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Environmental and economic costs, benefits and uncertainties of vehicle electrification: a life cycle approach

  • Author(s): Ambrose, Hanjiro
  • et al.
Abstract

Battery electric vehicles (BEVs) have been proposed as a pathway for reducing the environmental impacts of transportation systems. While BEVs are often referred to as zero-emission vehicles, production and operation consume resources and emit pollutants through the vehicle supply chain and generation of electricity for vehicle charging. Life cycle assessment is a standardized methodology for assessing the environmental impacts of product systems from a system-wide perspective; considering the total supply chain and the product life cycle from cradle-to-grave. However, conventional LCAs are often limited; based off static supply chain analysis, omitting system interactions or indirect effects, and insufficiently reflecting the underlying variability and uncertainty to support robust public policy decisions.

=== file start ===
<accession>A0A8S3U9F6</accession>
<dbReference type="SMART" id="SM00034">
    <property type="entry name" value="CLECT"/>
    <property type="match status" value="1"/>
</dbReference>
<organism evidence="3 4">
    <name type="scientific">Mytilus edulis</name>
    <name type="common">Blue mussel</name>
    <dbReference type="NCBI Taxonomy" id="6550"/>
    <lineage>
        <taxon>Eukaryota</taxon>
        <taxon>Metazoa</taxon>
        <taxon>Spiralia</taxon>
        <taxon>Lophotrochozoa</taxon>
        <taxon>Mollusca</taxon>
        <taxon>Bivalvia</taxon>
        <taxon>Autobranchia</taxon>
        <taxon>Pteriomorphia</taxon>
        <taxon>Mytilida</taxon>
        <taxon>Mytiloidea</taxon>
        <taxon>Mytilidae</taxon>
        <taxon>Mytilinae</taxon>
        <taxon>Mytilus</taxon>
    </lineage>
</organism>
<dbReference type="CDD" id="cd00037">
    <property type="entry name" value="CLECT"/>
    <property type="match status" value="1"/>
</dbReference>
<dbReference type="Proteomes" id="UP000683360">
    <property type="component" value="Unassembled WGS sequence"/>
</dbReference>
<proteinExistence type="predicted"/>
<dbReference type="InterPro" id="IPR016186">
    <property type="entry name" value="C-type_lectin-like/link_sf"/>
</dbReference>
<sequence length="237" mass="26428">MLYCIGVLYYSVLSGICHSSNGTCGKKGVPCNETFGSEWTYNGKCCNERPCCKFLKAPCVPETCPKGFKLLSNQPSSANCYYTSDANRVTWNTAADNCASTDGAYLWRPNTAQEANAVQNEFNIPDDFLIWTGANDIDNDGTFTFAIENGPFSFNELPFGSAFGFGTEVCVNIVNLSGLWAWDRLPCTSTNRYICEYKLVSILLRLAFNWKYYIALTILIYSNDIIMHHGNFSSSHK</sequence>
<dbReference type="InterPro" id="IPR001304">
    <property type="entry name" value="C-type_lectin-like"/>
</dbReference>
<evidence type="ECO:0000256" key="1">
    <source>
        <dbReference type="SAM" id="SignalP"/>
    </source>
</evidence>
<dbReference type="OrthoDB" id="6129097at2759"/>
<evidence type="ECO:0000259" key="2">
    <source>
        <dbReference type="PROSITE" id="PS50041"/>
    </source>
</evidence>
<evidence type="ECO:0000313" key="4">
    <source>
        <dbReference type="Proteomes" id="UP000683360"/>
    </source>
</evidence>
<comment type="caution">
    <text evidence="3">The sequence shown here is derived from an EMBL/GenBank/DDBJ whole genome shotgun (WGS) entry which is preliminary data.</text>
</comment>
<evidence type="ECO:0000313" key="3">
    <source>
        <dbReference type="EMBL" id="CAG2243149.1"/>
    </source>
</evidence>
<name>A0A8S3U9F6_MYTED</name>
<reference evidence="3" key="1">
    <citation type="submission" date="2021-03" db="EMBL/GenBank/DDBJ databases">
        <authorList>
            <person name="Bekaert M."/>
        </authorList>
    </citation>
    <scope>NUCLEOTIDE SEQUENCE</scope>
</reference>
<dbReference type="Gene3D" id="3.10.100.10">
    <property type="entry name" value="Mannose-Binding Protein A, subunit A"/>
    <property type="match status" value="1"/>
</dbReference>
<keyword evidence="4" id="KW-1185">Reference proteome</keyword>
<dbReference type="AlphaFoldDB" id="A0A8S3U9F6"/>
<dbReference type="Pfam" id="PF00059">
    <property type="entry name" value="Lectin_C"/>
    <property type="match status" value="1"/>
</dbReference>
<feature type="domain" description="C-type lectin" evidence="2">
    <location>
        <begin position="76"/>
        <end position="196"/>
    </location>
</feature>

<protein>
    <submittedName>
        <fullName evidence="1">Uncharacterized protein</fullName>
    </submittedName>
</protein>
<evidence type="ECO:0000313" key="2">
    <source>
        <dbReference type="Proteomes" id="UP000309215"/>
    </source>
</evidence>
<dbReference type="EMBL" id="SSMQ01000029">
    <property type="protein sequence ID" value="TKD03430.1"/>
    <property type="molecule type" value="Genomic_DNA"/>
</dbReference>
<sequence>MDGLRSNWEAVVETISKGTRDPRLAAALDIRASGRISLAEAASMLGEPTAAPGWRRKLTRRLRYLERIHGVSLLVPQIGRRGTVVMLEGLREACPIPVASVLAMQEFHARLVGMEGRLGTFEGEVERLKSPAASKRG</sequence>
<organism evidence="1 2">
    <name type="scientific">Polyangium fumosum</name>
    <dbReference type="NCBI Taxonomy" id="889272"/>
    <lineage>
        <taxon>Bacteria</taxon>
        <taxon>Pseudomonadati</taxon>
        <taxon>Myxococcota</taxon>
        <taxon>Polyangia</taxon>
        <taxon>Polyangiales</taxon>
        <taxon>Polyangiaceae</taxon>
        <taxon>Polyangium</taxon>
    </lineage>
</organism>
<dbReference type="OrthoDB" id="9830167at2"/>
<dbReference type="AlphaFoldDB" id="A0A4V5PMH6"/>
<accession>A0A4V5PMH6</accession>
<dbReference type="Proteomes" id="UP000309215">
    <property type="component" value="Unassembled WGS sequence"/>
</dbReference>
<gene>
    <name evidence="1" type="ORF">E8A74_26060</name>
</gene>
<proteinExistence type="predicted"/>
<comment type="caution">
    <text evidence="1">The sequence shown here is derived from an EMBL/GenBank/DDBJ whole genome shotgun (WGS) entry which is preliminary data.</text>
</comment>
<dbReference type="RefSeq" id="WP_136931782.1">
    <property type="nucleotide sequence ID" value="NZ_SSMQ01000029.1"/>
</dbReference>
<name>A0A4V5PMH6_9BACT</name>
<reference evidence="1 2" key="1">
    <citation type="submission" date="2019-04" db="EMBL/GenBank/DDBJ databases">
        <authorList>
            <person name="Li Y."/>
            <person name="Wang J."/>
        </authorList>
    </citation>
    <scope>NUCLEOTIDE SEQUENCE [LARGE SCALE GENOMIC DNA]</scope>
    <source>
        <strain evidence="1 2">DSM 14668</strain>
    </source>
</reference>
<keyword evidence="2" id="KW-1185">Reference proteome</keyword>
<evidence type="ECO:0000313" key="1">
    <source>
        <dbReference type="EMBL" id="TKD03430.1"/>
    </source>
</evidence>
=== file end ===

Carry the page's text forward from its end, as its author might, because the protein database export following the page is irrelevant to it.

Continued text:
The objective of this dissertation is to develop and refine methods of assessing the life cycle environmental impacts and economic costs of electric vehicle technologies and policies. The chapters of this dissertation make contributions in advancing spatial and temporal dynamics in LCA modelling, integrating vehicle operations with evolutions in technology, background systems, and product development, and offers novel estimates of the costs and emissions abatement potential of light and heavy duty electric vehicles. As shown herein, a systems perspective is required to estimate the environmental benefits and costs of vehicle electrification strategies. Efforts to achieve pollution abatement through technology change must address risks of leakage, substitution, and unintended environmental consequences.

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